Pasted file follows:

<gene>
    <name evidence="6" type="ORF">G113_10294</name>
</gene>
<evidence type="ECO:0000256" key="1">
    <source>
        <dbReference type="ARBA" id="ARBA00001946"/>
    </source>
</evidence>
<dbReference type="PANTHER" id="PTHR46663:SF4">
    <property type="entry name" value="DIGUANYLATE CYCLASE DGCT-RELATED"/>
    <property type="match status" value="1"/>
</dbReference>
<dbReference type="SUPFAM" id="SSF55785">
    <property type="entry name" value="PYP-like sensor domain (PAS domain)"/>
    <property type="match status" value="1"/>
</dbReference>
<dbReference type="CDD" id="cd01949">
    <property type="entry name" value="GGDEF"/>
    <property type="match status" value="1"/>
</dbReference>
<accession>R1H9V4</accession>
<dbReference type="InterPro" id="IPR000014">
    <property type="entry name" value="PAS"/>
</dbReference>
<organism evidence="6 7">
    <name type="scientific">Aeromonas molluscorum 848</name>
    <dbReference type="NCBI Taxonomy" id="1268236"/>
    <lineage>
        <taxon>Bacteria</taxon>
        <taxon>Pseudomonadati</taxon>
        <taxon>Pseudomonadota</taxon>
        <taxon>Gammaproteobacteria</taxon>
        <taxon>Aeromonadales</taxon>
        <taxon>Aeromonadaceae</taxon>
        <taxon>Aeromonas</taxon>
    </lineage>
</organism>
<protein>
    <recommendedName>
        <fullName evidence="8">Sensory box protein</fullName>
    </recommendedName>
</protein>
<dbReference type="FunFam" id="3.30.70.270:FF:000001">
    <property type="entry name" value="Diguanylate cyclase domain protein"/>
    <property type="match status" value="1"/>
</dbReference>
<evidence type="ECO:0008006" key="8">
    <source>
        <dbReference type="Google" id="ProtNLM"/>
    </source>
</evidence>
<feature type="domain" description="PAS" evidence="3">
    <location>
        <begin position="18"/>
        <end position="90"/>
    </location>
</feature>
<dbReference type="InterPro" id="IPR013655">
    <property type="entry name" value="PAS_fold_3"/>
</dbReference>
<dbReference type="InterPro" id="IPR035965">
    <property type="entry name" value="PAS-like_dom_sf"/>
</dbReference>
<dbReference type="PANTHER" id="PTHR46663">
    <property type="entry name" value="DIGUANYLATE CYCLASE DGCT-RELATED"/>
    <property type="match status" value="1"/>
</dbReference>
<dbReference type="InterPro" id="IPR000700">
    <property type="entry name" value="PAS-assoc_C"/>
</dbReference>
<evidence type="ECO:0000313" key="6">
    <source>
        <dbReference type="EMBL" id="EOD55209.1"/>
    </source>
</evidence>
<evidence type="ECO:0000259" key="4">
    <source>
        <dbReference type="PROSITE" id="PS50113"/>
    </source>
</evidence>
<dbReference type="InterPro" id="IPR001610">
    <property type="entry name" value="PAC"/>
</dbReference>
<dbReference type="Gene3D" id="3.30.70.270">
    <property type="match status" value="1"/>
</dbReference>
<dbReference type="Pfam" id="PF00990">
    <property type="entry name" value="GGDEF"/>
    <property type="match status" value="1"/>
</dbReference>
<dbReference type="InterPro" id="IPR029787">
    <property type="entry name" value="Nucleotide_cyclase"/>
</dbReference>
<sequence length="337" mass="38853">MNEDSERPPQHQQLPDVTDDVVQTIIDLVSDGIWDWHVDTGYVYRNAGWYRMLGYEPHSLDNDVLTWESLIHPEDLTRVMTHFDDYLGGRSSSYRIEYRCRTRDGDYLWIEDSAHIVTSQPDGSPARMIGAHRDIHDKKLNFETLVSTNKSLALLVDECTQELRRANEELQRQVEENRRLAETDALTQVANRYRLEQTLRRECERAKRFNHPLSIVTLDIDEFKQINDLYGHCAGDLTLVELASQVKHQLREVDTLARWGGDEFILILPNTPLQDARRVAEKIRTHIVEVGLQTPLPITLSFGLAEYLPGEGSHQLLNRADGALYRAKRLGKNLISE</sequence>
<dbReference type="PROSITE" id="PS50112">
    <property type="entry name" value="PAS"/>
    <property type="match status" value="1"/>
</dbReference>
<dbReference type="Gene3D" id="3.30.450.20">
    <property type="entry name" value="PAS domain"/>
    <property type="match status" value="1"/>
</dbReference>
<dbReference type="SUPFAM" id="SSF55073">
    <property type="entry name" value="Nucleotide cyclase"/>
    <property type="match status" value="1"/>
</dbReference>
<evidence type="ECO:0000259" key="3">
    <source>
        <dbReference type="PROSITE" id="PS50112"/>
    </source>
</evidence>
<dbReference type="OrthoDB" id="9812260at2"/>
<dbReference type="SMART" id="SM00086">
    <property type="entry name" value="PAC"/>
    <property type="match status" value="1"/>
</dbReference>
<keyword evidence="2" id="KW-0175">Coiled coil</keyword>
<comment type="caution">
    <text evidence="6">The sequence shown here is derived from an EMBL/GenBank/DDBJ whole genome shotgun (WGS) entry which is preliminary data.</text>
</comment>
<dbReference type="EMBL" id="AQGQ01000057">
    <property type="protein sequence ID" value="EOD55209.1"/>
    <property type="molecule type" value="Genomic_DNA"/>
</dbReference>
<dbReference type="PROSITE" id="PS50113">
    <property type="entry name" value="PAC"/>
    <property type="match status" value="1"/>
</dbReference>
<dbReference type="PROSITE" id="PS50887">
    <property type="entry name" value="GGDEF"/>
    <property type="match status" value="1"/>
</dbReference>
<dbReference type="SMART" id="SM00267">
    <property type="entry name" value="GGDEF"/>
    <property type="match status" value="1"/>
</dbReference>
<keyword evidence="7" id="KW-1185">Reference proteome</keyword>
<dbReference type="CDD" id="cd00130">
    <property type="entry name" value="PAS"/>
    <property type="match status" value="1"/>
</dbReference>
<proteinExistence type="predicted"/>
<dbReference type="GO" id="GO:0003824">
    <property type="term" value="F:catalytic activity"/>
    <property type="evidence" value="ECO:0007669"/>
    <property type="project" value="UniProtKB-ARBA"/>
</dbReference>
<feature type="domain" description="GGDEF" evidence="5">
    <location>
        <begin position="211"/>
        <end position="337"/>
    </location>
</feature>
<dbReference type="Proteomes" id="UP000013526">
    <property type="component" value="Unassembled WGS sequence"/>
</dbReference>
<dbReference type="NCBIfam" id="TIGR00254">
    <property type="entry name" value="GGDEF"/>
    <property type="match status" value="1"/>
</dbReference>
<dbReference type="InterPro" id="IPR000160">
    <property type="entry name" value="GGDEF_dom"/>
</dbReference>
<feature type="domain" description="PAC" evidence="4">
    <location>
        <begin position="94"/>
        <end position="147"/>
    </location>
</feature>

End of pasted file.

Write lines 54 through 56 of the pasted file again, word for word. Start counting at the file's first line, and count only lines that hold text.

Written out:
        <begin position="18"/>
        <end position="90"/>
    </location>